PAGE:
by the by, didn't Trump make strategic military planning in public, in a restaurant, where everyone and their grandma could listen in and use their smartphone to record their operation..? >_>
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Posted 4/18/17

DeadlyOats wrote:

http://www.cnn.com/2017/04/18/asia/cyber-missile-defense-north-korea/

With leaks like these, who needs Wikileaks?


(CNN) A failed missile launch in North Korea Sunday has brought renewed attention to reports that the United States is trying to degrade North Korea's missile capabilities via hacking.

It's unclear if the US interfered with this specific test, but the tactic is actively being pursued by the US military, according to public statements and Congressional testimony by current and former members of the armed forces.

"There is a very strong belief that the US -- through cyber methods -- has been successful on several occasions in interrupting these sorts of tests and making them fail," former British Foreign Secretary Malcolm Rifkind told the BBC.

Rifkind's comments come on the heels of a report in The New York Times last month saying US President Donald Trump inherited a cyberwar on North Korea in the hope of sabotaging its missile tests.


It's like they WANT North Korea to know....

What's really important is that a former - FORMER - British Foreign Secretary knows about this. How is he getting high level military secrets?


It's hardly a leak when the statements are public and/or come from congressional testimony.

qwueri 
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Posted 4/18/17
This thread can't be serious.
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Posted 4/18/17
I think it was always assumed the U.S. was doing some meddling in NK. But unless Sean Spicer comes out and confirms anything no one will ever know to what extent until it is declassified for some documentary in 50 years.

But yeah CNN has no journalistic integrity so if they somehow came across info that can fuck up the administration's plans I think they'd run with it.
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Posted 4/18/17
I did pick on CNN, but the truth is that most news originations do this. And as ninjitsuko pointed out, you can hardly blame them when people from government open their damned mouths and let out secrets.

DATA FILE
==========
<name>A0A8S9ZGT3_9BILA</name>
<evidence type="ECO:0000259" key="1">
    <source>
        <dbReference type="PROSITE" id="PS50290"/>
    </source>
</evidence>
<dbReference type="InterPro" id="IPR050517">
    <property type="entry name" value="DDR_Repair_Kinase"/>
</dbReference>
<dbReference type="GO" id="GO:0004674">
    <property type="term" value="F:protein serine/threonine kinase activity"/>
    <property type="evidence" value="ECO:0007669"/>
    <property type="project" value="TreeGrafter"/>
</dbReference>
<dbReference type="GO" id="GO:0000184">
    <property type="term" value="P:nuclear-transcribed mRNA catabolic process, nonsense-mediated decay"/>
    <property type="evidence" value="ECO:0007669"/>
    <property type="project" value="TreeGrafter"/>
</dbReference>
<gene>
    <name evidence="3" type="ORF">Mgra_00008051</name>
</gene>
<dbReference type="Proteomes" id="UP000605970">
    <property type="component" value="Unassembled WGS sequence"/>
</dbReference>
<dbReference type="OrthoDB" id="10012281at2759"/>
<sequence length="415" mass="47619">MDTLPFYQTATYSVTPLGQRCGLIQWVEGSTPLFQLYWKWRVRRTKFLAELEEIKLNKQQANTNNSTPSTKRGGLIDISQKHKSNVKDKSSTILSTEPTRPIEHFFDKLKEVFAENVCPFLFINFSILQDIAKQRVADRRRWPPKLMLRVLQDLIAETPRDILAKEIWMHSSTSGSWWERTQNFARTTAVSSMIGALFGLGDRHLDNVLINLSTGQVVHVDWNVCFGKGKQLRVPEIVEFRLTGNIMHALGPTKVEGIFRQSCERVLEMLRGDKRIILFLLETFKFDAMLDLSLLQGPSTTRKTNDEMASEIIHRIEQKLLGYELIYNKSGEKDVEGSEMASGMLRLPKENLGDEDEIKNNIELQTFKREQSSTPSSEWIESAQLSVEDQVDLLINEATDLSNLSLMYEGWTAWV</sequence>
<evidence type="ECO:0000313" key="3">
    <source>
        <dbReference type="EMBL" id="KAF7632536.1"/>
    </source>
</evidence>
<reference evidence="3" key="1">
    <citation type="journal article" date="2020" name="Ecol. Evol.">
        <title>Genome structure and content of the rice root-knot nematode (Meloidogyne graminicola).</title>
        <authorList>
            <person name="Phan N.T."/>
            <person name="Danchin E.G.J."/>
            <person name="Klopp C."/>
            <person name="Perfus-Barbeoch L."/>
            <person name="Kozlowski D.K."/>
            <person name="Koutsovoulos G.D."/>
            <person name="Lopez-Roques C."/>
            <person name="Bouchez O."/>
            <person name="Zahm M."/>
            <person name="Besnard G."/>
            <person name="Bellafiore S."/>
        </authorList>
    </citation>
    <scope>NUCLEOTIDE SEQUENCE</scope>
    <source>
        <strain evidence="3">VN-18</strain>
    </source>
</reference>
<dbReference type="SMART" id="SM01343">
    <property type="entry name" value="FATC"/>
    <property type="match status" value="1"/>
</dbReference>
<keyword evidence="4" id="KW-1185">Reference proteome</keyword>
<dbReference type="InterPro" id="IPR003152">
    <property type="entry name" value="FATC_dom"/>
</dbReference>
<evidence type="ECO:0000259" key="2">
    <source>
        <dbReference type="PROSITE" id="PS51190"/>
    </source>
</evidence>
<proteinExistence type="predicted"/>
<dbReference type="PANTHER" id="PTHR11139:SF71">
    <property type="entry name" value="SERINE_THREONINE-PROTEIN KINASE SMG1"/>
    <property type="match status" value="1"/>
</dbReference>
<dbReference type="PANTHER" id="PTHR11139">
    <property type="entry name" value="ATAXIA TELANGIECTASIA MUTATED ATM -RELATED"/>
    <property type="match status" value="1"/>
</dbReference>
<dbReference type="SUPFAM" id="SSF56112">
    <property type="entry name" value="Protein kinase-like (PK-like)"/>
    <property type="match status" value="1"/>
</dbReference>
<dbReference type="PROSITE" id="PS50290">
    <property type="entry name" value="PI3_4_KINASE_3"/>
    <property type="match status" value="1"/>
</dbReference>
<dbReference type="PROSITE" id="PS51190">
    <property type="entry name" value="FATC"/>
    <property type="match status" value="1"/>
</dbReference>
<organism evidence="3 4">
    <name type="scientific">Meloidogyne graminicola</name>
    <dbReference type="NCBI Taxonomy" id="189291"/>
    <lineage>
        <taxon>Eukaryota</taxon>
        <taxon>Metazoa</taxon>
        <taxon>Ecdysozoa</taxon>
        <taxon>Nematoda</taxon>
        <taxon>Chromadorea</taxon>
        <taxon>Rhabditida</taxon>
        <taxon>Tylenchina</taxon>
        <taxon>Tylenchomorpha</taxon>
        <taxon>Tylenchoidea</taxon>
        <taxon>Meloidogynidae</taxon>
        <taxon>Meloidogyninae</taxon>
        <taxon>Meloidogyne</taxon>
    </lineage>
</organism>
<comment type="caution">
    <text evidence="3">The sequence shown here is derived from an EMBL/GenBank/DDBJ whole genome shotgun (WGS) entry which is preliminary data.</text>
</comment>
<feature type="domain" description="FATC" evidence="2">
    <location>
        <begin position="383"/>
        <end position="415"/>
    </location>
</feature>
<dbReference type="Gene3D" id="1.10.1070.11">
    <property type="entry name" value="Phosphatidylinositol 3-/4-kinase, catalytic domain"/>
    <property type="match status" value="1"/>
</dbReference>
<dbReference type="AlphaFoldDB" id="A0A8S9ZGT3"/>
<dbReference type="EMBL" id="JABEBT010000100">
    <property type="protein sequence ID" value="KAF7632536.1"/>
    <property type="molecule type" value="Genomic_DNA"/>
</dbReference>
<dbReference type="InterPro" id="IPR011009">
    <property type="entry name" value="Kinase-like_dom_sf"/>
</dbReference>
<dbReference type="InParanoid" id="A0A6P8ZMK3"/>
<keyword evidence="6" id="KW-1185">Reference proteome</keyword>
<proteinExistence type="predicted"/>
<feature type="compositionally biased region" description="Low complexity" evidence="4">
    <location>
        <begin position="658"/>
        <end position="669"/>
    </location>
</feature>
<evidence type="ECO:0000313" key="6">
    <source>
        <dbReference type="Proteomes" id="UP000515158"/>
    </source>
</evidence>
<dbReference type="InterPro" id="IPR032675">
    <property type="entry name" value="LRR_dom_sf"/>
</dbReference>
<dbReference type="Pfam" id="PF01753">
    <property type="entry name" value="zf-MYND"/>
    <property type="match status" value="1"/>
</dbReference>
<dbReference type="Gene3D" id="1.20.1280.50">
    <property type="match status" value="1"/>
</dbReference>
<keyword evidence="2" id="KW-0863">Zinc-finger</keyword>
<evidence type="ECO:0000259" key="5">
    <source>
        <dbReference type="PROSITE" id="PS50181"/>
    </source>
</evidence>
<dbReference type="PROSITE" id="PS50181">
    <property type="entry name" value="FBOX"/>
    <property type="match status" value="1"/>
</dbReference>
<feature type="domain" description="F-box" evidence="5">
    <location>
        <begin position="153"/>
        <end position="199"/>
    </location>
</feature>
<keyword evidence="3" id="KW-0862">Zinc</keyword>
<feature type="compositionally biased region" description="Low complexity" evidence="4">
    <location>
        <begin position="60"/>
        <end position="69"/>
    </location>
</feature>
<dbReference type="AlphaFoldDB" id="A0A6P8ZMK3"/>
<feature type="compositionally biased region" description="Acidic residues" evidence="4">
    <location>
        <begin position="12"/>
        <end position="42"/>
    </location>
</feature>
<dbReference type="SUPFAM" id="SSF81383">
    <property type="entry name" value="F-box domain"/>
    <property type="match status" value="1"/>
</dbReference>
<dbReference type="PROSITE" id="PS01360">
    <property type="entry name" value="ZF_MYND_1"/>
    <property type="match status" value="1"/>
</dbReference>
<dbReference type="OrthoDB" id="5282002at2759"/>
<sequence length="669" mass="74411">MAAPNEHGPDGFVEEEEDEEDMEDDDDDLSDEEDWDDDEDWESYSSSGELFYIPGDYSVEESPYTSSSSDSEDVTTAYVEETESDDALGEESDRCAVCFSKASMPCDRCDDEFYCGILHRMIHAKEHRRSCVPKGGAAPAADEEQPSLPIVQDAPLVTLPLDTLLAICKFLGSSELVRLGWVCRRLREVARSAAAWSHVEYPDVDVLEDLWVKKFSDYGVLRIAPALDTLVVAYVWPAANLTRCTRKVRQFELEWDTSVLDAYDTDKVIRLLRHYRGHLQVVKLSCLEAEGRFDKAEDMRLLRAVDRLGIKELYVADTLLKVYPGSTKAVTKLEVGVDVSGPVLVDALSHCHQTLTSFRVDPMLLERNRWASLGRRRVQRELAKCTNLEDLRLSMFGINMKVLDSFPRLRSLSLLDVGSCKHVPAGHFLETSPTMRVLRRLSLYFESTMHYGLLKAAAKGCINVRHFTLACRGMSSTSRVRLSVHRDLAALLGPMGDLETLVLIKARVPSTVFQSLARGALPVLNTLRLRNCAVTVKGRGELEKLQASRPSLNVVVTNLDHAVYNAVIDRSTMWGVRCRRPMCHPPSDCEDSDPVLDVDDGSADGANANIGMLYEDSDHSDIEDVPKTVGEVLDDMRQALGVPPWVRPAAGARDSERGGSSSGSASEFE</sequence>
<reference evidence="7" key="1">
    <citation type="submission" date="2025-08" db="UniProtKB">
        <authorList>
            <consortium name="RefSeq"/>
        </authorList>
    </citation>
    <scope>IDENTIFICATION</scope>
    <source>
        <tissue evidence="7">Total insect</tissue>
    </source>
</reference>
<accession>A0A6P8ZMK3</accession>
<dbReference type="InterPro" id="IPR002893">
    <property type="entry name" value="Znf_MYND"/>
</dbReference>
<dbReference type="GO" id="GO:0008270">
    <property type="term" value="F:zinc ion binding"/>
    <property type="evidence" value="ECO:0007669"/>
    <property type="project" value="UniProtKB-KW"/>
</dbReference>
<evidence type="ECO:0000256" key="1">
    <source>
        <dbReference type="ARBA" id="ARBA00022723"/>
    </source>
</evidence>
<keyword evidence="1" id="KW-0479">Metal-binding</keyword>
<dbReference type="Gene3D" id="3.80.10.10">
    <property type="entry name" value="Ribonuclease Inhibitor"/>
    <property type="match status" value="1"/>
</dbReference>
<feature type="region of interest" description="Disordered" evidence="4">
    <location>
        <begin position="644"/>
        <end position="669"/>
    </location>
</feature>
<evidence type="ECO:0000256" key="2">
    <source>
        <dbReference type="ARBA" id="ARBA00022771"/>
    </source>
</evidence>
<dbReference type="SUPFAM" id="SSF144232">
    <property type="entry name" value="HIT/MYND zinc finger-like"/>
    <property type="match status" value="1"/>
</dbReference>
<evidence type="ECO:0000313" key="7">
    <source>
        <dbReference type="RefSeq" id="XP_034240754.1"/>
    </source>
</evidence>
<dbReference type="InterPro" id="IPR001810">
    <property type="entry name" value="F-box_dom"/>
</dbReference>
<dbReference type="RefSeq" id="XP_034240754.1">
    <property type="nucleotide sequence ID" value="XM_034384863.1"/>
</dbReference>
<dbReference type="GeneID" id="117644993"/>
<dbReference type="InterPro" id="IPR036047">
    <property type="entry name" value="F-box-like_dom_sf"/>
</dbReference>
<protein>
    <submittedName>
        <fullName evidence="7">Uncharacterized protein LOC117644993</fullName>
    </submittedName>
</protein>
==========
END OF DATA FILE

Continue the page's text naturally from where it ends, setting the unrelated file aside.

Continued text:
Why get mad at Wikileaks when they do it?

There could have been an operation, for example, to hack into the N.K.'s nuclear program to destroy it, the way the Iranian's uranium enrichment laboratory was destroyed, but now N.K. is busy changing all of their passwords, and changing other security settings, to be safe.

Operation is now blown...
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Posted 4/18/17
by the by, if CNN - or any other news organization for that matter - released classified information that negatively affects the US military operation or that of its allies (which is not the case here) - they would be in legal trouble



Under the present legal framework, the publication of national security information by non-government personnel may be prosecuted under various provisions, but only if the information meets the definition set forth by statute and the disclosure is made with the requisite knowledge or intent with regard to the nature of the damage it could cause.
-CRS Report

source (pdf)
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Posted 4/18/17
As already mentioned, in any intelligence or counter intelligence operation there will be some things you will want to keep secret and some things that you would like to be leaked so that your enemies or allies (or just general population) can hear about it. The question here is whether this was an ultra secret piece of information that the US couldn't keep control of (implying your people are incompetent) or the information has been intentionally leaked (meaning your criticism of the media organisation is invalid).

In terms of Malcolm Rifkind he was the chairman of the UK's intelligence committee until 2 years ago and is still a member of the privy council. He will have access to quite a lot of privileged information.